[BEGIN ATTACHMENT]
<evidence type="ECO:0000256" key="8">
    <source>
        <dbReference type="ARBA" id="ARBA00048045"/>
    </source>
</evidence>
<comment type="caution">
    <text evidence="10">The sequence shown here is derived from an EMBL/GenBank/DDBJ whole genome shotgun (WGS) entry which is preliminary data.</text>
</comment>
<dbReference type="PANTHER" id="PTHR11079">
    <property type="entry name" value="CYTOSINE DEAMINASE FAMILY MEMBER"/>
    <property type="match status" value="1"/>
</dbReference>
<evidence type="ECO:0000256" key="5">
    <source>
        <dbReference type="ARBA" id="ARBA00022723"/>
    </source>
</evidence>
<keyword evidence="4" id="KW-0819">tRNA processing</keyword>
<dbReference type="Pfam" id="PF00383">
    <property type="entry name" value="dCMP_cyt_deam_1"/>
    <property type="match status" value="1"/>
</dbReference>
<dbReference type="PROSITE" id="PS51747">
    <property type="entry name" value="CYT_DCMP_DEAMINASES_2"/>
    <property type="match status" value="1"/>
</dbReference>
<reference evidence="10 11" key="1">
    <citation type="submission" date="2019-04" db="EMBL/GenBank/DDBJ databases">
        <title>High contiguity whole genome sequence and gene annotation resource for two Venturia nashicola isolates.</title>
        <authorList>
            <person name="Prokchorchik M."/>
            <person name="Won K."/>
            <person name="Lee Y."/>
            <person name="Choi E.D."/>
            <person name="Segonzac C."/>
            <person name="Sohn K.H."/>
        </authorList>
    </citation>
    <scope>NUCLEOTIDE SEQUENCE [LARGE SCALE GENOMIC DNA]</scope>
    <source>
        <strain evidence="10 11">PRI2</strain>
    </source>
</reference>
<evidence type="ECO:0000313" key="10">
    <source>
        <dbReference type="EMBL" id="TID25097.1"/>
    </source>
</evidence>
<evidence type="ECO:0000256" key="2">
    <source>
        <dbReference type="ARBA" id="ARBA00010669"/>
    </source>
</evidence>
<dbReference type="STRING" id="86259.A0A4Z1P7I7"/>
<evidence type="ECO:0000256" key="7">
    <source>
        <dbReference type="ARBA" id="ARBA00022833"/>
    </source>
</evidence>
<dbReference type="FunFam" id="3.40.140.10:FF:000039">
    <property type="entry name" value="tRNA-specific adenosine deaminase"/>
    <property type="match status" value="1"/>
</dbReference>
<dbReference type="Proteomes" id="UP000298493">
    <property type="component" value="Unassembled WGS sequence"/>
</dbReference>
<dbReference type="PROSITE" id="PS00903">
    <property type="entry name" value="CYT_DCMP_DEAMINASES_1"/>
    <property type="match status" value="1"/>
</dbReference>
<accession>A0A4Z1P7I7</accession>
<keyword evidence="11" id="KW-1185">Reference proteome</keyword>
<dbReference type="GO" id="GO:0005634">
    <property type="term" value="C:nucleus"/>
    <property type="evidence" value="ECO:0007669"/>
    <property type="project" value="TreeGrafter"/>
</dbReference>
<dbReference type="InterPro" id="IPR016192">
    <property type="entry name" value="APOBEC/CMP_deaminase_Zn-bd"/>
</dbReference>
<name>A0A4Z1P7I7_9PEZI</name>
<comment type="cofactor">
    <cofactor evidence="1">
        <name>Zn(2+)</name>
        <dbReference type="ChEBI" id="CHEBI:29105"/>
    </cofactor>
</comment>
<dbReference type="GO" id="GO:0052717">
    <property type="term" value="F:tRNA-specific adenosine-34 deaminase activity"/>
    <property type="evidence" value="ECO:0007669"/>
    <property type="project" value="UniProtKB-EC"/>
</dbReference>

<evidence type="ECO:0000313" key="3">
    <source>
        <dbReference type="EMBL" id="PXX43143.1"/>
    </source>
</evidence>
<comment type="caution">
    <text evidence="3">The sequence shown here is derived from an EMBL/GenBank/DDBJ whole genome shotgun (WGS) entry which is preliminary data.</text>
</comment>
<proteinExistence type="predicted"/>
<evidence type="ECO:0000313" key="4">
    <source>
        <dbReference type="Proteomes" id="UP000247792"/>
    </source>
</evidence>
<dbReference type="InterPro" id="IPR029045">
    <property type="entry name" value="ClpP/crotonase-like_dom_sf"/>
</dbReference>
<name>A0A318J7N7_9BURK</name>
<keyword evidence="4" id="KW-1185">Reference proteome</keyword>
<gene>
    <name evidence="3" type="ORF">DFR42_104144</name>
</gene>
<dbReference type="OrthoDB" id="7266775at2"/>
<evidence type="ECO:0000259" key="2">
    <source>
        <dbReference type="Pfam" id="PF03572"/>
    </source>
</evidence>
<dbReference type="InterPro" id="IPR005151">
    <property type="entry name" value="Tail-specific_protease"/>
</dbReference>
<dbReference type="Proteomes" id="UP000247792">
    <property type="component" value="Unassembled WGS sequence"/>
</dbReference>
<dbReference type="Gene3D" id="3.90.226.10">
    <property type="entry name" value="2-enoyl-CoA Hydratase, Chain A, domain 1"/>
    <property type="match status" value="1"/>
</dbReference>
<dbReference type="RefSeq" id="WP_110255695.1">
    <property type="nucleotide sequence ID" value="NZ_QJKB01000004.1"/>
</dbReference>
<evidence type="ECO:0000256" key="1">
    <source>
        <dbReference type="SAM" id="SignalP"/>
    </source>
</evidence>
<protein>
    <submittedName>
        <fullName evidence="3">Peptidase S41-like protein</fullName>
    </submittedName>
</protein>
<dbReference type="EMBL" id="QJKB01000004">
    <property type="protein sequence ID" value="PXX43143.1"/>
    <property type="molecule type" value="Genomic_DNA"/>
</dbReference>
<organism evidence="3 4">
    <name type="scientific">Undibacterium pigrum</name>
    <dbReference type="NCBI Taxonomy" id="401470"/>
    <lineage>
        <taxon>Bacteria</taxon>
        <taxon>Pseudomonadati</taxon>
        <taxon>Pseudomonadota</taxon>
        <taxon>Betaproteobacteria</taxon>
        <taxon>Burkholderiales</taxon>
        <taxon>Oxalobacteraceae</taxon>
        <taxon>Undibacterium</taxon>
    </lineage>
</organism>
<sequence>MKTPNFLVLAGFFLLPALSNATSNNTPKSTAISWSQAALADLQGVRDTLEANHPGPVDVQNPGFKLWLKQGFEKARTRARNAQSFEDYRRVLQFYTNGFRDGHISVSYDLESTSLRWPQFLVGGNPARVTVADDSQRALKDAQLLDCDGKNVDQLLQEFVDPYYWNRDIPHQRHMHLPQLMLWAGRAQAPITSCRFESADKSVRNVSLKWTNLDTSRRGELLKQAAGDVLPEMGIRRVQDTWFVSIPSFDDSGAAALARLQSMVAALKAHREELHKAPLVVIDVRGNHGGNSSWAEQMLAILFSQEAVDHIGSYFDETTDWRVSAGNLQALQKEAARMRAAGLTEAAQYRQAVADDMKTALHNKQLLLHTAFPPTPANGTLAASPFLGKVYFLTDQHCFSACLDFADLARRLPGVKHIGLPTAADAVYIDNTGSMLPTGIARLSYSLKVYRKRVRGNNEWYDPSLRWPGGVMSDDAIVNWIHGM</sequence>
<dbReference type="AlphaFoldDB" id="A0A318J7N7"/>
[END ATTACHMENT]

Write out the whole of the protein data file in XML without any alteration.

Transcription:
<evidence type="ECO:0000256" key="8">
    <source>
        <dbReference type="ARBA" id="ARBA00048045"/>
    </source>
</evidence>
<comment type="caution">
    <text evidence="10">The sequence shown here is derived from an EMBL/GenBank/DDBJ whole genome shotgun (WGS) entry which is preliminary data.</text>
</comment>
<dbReference type="PANTHER" id="PTHR11079">
    <property type="entry name" value="CYTOSINE DEAMINASE FAMILY MEMBER"/>
    <property type="match status" value="1"/>
</dbReference>
<evidence type="ECO:0000256" key="5">
    <source>
        <dbReference type="ARBA" id="ARBA00022723"/>
    </source>
</evidence>
<keyword evidence="4" id="KW-0819">tRNA processing</keyword>
<dbReference type="Pfam" id="PF00383">
    <property type="entry name" value="dCMP_cyt_deam_1"/>
    <property type="match status" value="1"/>
</dbReference>
<dbReference type="PROSITE" id="PS51747">
    <property type="entry name" value="CYT_DCMP_DEAMINASES_2"/>
    <property type="match status" value="1"/>
</dbReference>
<reference evidence="10 11" key="1">
    <citation type="submission" date="2019-04" db="EMBL/GenBank/DDBJ databases">
        <title>High contiguity whole genome sequence and gene annotation resource for two Venturia nashicola isolates.</title>
        <authorList>
            <person name="Prokchorchik M."/>
            <person name="Won K."/>
            <person name="Lee Y."/>
            <person name="Choi E.D."/>
            <person name="Segonzac C."/>
            <person name="Sohn K.H."/>
        </authorList>
    </citation>
    <scope>NUCLEOTIDE SEQUENCE [LARGE SCALE GENOMIC DNA]</scope>
    <source>
        <strain evidence="10 11">PRI2</strain>
    </source>
</reference>
<evidence type="ECO:0000313" key="10">
    <source>
        <dbReference type="EMBL" id="TID25097.1"/>
    </source>
</evidence>
<evidence type="ECO:0000256" key="2">
    <source>
        <dbReference type="ARBA" id="ARBA00010669"/>
    </source>
</evidence>
<dbReference type="STRING" id="86259.A0A4Z1P7I7"/>
<evidence type="ECO:0000256" key="7">
    <source>
        <dbReference type="ARBA" id="ARBA00022833"/>
    </source>
</evidence>
<dbReference type="FunFam" id="3.40.140.10:FF:000039">
    <property type="entry name" value="tRNA-specific adenosine deaminase"/>
    <property type="match status" value="1"/>
</dbReference>
<dbReference type="Proteomes" id="UP000298493">
    <property type="component" value="Unassembled WGS sequence"/>
</dbReference>
<dbReference type="PROSITE" id="PS00903">
    <property type="entry name" value="CYT_DCMP_DEAMINASES_1"/>
    <property type="match status" value="1"/>
</dbReference>
<accession>A0A4Z1P7I7</accession>
<keyword evidence="11" id="KW-1185">Reference proteome</keyword>
<dbReference type="GO" id="GO:0005634">
    <property type="term" value="C:nucleus"/>
    <property type="evidence" value="ECO:0007669"/>
    <property type="project" value="TreeGrafter"/>
</dbReference>
<dbReference type="InterPro" id="IPR016192">
    <property type="entry name" value="APOBEC/CMP_deaminase_Zn-bd"/>
</dbReference>
<name>A0A4Z1P7I7_9PEZI</name>
<comment type="cofactor">
    <cofactor evidence="1">
        <name>Zn(2+)</name>
        <dbReference type="ChEBI" id="CHEBI:29105"/>
    </cofactor>
</comment>
<dbReference type="GO" id="GO:0052717">
    <property type="term" value="F:tRNA-specific adenosine-34 deaminase activity"/>
    <property type="evidence" value="ECO:0007669"/>
    <property type="project" value="UniProtKB-EC"/>
</dbReference>

<evidence type="ECO:0000313" key="3">
    <source>
        <dbReference type="EMBL" id="PXX43143.1"/>
    </source>
</evidence>
<comment type="caution">
    <text evidence="3">The sequence shown here is derived from an EMBL/GenBank/DDBJ whole genome shotgun (WGS) entry which is preliminary data.</text>
</comment>
<proteinExistence type="predicted"/>
<evidence type="ECO:0000313" key="4">
    <source>
        <dbReference type="Proteomes" id="UP000247792"/>
    </source>
</evidence>
<dbReference type="InterPro" id="IPR029045">
    <property type="entry name" value="ClpP/crotonase-like_dom_sf"/>
</dbReference>
<name>A0A318J7N7_9BURK</name>
<keyword evidence="4" id="KW-1185">Reference proteome</keyword>
<gene>
    <name evidence="3" type="ORF">DFR42_104144</name>
</gene>
<dbReference type="OrthoDB" id="7266775at2"/>
<evidence type="ECO:0000259" key="2">
    <source>
        <dbReference type="Pfam" id="PF03572"/>
    </source>
</evidence>
<dbReference type="InterPro" id="IPR005151">
    <property type="entry name" value="Tail-specific_protease"/>
</dbReference>
<dbReference type="Proteomes" id="UP000247792">
    <property type="component" value="Unassembled WGS sequence"/>
</dbReference>
<dbReference type="Gene3D" id="3.90.226.10">
    <property type="entry name" value="2-enoyl-CoA Hydratase, Chain A, domain 1"/>
    <property type="match status" value="1"/>
</dbReference>
<dbReference type="RefSeq" id="WP_110255695.1">
    <property type="nucleotide sequence ID" value="NZ_QJKB01000004.1"/>
</dbReference>
<evidence type="ECO:0000256" key="1">
    <source>
        <dbReference type="SAM" id="SignalP"/>
    </source>
</evidence>
<protein>
    <submittedName>
        <fullName evidence="3">Peptidase S41-like protein</fullName>
    </submittedName>
</protein>
<dbReference type="EMBL" id="QJKB01000004">
    <property type="protein sequence ID" value="PXX43143.1"/>
    <property type="molecule type" value="Genomic_DNA"/>
</dbReference>
<organism evidence="3 4">
    <name type="scientific">Undibacterium pigrum</name>
    <dbReference type="NCBI Taxonomy" id="401470"/>
    <lineage>
        <taxon>Bacteria</taxon>
        <taxon>Pseudomonadati</taxon>
        <taxon>Pseudomonadota</taxon>
        <taxon>Betaproteobacteria</taxon>
        <taxon>Burkholderiales</taxon>
        <taxon>Oxalobacteraceae</taxon>
        <taxon>Undibacterium</taxon>
    </lineage>
</organism>
<sequence>MKTPNFLVLAGFFLLPALSNATSNNTPKSTAISWSQAALADLQGVRDTLEANHPGPVDVQNPGFKLWLKQGFEKARTRARNAQSFEDYRRVLQFYTNGFRDGHISVSYDLESTSLRWPQFLVGGNPARVTVADDSQRALKDAQLLDCDGKNVDQLLQEFVDPYYWNRDIPHQRHMHLPQLMLWAGRAQAPITSCRFESADKSVRNVSLKWTNLDTSRRGELLKQAAGDVLPEMGIRRVQDTWFVSIPSFDDSGAAALARLQSMVAALKAHREELHKAPLVVIDVRGNHGGNSSWAEQMLAILFSQEAVDHIGSYFDETTDWRVSAGNLQALQKEAARMRAAGLTEAAQYRQAVADDMKTALHNKQLLLHTAFPPTPANGTLAASPFLGKVYFLTDQHCFSACLDFADLARRLPGVKHIGLPTAADAVYIDNTGSMLPTGIARLSYSLKVYRKRVRGNNEWYDPSLRWPGGVMSDDAIVNWIHGM</sequence>
<dbReference type="AlphaFoldDB" id="A0A318J7N7"/>